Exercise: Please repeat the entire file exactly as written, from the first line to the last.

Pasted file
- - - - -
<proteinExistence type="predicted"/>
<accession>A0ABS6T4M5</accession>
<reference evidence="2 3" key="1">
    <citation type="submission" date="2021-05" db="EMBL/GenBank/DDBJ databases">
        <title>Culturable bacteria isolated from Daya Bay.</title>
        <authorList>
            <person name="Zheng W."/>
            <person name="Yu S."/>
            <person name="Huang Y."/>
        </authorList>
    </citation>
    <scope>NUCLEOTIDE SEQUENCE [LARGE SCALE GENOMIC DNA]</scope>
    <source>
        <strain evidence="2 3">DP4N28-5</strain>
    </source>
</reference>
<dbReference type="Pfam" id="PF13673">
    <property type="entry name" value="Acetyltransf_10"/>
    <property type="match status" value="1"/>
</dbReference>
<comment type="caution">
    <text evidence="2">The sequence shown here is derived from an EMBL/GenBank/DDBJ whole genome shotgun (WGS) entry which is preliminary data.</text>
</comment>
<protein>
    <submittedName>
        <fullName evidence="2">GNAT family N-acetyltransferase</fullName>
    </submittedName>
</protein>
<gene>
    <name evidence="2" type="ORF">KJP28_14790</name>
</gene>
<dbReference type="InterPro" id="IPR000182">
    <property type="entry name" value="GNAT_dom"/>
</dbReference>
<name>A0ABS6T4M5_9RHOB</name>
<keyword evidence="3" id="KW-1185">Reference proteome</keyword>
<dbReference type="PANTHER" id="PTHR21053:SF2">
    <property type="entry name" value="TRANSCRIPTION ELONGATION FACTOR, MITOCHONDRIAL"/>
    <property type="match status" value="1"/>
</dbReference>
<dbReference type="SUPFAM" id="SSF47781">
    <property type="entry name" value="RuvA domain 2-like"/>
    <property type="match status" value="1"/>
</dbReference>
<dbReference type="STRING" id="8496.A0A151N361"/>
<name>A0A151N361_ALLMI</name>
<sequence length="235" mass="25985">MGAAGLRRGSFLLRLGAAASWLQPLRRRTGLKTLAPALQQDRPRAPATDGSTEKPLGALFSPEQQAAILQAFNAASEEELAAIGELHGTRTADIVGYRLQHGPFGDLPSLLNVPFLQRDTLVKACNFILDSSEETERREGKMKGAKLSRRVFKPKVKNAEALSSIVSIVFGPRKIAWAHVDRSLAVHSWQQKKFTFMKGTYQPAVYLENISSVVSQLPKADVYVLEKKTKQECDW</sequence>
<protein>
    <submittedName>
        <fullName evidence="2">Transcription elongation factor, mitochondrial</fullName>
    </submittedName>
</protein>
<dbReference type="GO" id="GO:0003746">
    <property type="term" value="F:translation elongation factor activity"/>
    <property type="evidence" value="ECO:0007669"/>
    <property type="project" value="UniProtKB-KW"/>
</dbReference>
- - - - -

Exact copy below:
<proteinExistence type="predicted"/>
<accession>A0ABS6T4M5</accession>
<reference evidence="2 3" key="1">
    <citation type="submission" date="2021-05" db="EMBL/GenBank/DDBJ databases">
        <title>Culturable bacteria isolated from Daya Bay.</title>
        <authorList>
            <person name="Zheng W."/>
            <person name="Yu S."/>
            <person name="Huang Y."/>
        </authorList>
    </citation>
    <scope>NUCLEOTIDE SEQUENCE [LARGE SCALE GENOMIC DNA]</scope>
    <source>
        <strain evidence="2 3">DP4N28-5</strain>
    </source>
</reference>
<dbReference type="Pfam" id="PF13673">
    <property type="entry name" value="Acetyltransf_10"/>
    <property type="match status" value="1"/>
</dbReference>
<comment type="caution">
    <text evidence="2">The sequence shown here is derived from an EMBL/GenBank/DDBJ whole genome shotgun (WGS) entry which is preliminary data.</text>
</comment>
<protein>
    <submittedName>
        <fullName evidence="2">GNAT family N-acetyltransferase</fullName>
    </submittedName>
</protein>
<gene>
    <name evidence="2" type="ORF">KJP28_14790</name>
</gene>
<dbReference type="InterPro" id="IPR000182">
    <property type="entry name" value="GNAT_dom"/>
</dbReference>
<name>A0ABS6T4M5_9RHOB</name>
<keyword evidence="3" id="KW-1185">Reference proteome</keyword>
<dbReference type="PANTHER" id="PTHR21053:SF2">
    <property type="entry name" value="TRANSCRIPTION ELONGATION FACTOR, MITOCHONDRIAL"/>
    <property type="match status" value="1"/>
</dbReference>
<dbReference type="SUPFAM" id="SSF47781">
    <property type="entry name" value="RuvA domain 2-like"/>
    <property type="match status" value="1"/>
</dbReference>
<dbReference type="STRING" id="8496.A0A151N361"/>
<name>A0A151N361_ALLMI</name>
<sequence length="235" mass="25985">MGAAGLRRGSFLLRLGAAASWLQPLRRRTGLKTLAPALQQDRPRAPATDGSTEKPLGALFSPEQQAAILQAFNAASEEELAAIGELHGTRTADIVGYRLQHGPFGDLPSLLNVPFLQRDTLVKACNFILDSSEETERREGKMKGAKLSRRVFKPKVKNAEALSSIVSIVFGPRKIAWAHVDRSLAVHSWQQKKFTFMKGTYQPAVYLENISSVVSQLPKADVYVLEKKTKQECDW</sequence>
<protein>
    <submittedName>
        <fullName evidence="2">Transcription elongation factor, mitochondrial</fullName>
    </submittedName>
</protein>
<dbReference type="GO" id="GO:0003746">
    <property type="term" value="F:translation elongation factor activity"/>
    <property type="evidence" value="ECO:0007669"/>
    <property type="project" value="UniProtKB-KW"/>
</dbReference>